in Zürich / Switzerland
21.03.2024 - 25.05.2024 00:00
Luigi Ghirri - Nothing Old Under The Sun

Taking photographs is above all restoring a sense of wonder – like observing the world through an adolescent eye – reversing the saying from Ecclesiates ‘there is nothing new under the sun’, since in fact there is nothing old under the sun. And so we look first into the world itself, and then at the plate, and then into the final image, to discover the wonder of the gesture that had been achieved, to consider nothing insignificant, and to see in landscape, in a point of space, in a moment of life, or in a slight change of light, the possibility of a new perception. Seeing a landscape as if for the first time and last time determines a feeling of belonging to every landscape in the world … landscape is not where nature ends and the artificial world begins; it is rather a passageway that cannot be delimited geographically, or better, a place of our time, our epochal cipher. – Luigi Ghirri [The Complete Essays 1973-1991, There is nothing new under the sun (2), 1988, p. 186.]

For Luigi Ghirri the phrase ‘There’s Nothing Old Under The Sun’ encloses many of the meanings and motivations that have always accompanied his work. The exhibition encompasses a precious selection of photographs spanning multiple series by the artist, the earliest of which is from 1974: Modena (Serie: Il Paese dei Balocchi), the most recent from 1990: Bitonto (Serie: Paesaggio Italiano).

Walking the streets of Modena, the small town where the artist had lived since the early 1970s, or driving around the surrounding countryside; Ghirri was interested in capturing Italian life and landscape in its various articulations: piazzas, facades of ordinary houses and ruins; their doors, windows, wall colors, tiles; in short – parts of the everyday – which, to him, precisely because they appeared so anonymous and forlorn at times, seemed to be waiting for someone to give them an identity. In his quest, Ghirri visited many popular places such as urban parks or seaside resorts – a fairground in Modena, Capri, an island in the Tyrrhenian Sea, as well as many beaches along the Adriatic coast.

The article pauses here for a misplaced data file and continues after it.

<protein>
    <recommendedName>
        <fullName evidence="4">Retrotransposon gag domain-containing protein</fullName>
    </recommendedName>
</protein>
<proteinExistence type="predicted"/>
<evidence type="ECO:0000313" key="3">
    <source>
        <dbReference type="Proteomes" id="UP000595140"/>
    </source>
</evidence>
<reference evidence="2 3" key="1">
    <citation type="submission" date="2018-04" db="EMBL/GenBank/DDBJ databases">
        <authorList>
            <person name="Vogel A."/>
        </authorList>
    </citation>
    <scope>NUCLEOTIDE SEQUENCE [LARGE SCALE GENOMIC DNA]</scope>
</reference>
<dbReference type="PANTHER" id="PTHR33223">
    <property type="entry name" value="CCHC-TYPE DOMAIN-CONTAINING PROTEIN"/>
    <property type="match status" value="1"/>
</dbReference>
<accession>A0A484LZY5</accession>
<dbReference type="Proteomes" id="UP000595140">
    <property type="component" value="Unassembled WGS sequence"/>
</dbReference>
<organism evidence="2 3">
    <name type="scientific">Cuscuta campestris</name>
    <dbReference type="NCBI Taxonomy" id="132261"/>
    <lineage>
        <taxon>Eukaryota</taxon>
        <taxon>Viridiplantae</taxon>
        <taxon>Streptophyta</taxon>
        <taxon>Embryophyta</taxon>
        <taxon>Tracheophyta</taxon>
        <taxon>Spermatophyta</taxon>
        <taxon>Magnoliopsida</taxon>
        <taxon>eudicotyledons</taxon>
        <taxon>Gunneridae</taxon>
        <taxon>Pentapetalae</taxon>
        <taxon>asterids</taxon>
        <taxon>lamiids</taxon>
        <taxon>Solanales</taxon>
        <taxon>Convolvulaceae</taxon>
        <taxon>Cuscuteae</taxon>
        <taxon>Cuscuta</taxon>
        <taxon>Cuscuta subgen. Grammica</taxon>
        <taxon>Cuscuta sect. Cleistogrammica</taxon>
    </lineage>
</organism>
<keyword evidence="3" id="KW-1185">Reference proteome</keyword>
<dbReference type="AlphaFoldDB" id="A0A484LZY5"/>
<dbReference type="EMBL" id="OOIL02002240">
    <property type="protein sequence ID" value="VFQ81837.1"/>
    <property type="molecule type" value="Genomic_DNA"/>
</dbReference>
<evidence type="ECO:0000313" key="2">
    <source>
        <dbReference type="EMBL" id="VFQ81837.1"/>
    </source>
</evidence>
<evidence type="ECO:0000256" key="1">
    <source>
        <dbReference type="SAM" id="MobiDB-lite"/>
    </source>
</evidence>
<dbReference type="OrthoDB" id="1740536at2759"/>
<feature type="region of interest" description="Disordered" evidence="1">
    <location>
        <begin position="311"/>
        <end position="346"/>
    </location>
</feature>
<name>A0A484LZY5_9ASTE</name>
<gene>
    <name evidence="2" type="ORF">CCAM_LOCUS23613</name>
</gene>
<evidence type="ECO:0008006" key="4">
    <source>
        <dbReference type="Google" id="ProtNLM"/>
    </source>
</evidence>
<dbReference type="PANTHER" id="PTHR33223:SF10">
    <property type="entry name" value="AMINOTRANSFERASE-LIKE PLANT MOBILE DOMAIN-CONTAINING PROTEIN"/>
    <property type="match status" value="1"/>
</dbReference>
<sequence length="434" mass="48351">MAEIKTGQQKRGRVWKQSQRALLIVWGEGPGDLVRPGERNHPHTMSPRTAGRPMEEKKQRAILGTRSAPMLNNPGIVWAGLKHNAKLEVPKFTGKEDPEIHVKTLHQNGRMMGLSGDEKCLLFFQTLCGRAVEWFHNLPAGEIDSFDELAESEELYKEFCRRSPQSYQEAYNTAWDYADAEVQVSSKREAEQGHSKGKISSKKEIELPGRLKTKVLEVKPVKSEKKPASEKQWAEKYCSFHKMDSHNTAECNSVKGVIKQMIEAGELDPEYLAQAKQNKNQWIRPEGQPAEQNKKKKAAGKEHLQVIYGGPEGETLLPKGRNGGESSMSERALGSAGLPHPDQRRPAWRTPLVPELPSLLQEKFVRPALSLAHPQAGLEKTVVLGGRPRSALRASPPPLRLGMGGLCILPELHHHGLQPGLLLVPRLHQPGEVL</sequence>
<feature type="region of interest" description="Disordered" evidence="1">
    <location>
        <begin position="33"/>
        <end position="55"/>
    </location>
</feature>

Ghirri’s formative years as a topographer brought an essential quality in terms of scale and measurement to his photographic work, a subtle interplay between the immediate, the intermediate and the infinite, that raised the question of what photography stands for when it’s not about focusing, the essential decision about what is part of the picture and what is not. Views of views, snippets within snippets, pictures within pictures.

Through time, Ghirri became increasingly concerned with this dual reality. Putting us face to face with the reality of familiar environments, that which our eyes encounter, and seeing it with the astonishment of those viewing it for the first time.

Ghirri’s view is a complex one, telling the tale of a remaining world that does not elude him. While apparently recording the visible, Luigi Ghirri’s photographs – from the conceptual to ‘magic realism’ – reveal a plurality of languages. This perhaps stems from an ingenuous desire for a return to a state of purity, a ground zero of vision that challenges and suggests a new way for us to read and interpret everything we encounter.

Born in Scandiano in 1943, Luigi Ghirri spent his working life in the Emilia Romagna region, where he produced one of the most layered bodies of work – marking the start of something entirely new in the history of photography and the visual culture. Luigi Ghirri was at the height of his career when he passed away in 1992. To this day, his photographs are exhibited extensively both in Italy and abroad.

Some of the most notable museum exhibitions in recent years were held at the Castello di Rivoli in Turin (2012), the MAXXI Museum in Rome (2013), and the Instituto Moreira Salles in São Paulo and Rio de Janeiro (2013). In 2018 the first major retrospective of his work outside of Italy opened at the Museum Folkwang in Essen and later traveled to the Museo Reina Sofía in Madrid and the Jeu de Paume in Paris. Luigi Ghirri’s work can also be found in many public collections: The Museum of Modern Art, New York, the Stedelijk Museum, Amsterdam, the Museum of Photography at the University of Parma, the Musée Reattu of Arles as well as the Fotomuseum, Winterthur. For autumn 2024 a retrospective of his work is planned at the MASI Lugano.

Gallery hours Tue-Fri 11 am – 6.30 pm, Sat 11 am – 5 pm

Exhibition Duration 21 March – 25 May 2024


Mai 36 Galerie
Rämistrassse 37
8001 Zürich


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